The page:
I got a real chuckle seeing the photo of Jim Williams and Hugh Cassidy with their huge guts hanging over their lifting belts - how many of these guys are around today and living a quality life? I hardly find them heroic or to be admired just because they had the gift to get fat.
Other than that there is some very basic information about nutrition and the author's grandmothers home cooking (who cares?), and some outlines of workout routines by Paul Anderson, Bednarski, Coan and others, using the basic compound exercises and the author's ego-filled rant about how he coached powerlifters like Ed Coan. Yeah, right, like this guy "coached" Ed Coan - give me a break.Read more ›
Most Recent Customer Reviews
This is by far the best training manual I've ever read in my thirty + years of training.Published 5 months ago by Joe Cseko
It's a study guide, reference book, collection of biographies and so much more. I will never put it down nor be far from it. Great book.Published 18 months ago by Deer man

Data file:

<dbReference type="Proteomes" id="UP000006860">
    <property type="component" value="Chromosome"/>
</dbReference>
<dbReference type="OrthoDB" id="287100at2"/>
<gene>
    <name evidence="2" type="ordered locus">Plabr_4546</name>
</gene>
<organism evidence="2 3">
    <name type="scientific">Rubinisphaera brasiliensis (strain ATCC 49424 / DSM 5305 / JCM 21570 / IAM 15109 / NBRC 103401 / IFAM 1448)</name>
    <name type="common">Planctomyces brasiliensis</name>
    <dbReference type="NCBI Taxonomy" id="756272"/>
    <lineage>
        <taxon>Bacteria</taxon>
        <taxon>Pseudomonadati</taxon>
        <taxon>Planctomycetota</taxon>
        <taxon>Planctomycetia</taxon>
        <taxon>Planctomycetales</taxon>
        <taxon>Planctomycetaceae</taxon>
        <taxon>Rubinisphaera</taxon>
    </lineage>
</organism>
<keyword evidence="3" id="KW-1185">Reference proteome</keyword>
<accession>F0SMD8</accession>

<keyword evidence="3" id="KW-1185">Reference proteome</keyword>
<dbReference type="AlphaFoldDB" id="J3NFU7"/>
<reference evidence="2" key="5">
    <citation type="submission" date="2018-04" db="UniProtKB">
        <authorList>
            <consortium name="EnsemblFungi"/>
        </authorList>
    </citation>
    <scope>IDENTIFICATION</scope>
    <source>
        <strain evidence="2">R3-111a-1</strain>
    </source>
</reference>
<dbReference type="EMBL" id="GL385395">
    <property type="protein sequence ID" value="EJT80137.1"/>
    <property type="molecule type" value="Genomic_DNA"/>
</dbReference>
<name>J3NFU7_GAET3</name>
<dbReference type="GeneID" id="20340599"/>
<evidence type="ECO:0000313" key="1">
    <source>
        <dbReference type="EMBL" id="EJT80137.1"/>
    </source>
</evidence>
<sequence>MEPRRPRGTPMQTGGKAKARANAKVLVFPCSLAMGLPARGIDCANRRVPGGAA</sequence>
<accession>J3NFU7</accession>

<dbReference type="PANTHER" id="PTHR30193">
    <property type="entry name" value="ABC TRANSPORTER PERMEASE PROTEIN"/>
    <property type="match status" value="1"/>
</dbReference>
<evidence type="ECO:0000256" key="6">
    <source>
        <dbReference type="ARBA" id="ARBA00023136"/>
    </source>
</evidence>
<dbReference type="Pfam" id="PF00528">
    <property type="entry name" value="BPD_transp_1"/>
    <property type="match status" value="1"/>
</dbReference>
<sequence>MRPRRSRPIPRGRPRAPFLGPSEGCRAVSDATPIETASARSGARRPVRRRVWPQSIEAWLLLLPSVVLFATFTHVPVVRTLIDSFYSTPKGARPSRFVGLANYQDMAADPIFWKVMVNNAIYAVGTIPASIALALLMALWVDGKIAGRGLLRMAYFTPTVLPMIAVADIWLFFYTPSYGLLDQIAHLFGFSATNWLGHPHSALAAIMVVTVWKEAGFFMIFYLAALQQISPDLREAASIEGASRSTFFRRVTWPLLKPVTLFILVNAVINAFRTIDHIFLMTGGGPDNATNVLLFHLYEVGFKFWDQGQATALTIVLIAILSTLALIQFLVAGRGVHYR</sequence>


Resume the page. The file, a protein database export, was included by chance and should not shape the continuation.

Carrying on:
Great to see the history and programming of the greats from the past. Good job of reducing the complexities of training into its raw fundamentals.Published 18 months ago by Robert J Fabsik Jr
The book is very inspirational (which was the main reason for purchase), and easy to read. However it is a little light on exact/specific details for individual exercises.Published 21 months ago by Julian Muir
This is a wonderful resource for fitness and life. A little disorganized but thats part of the point, you need to find your own path in your life. Read morePublished 22 months ago by Don C
Hands down one of the best books I have ever read. I have 4 PT certifications, including CSCS, and much of what I learned through thousands of dollars of certifications I first... Read morePublished 23 months ago by Shane Liston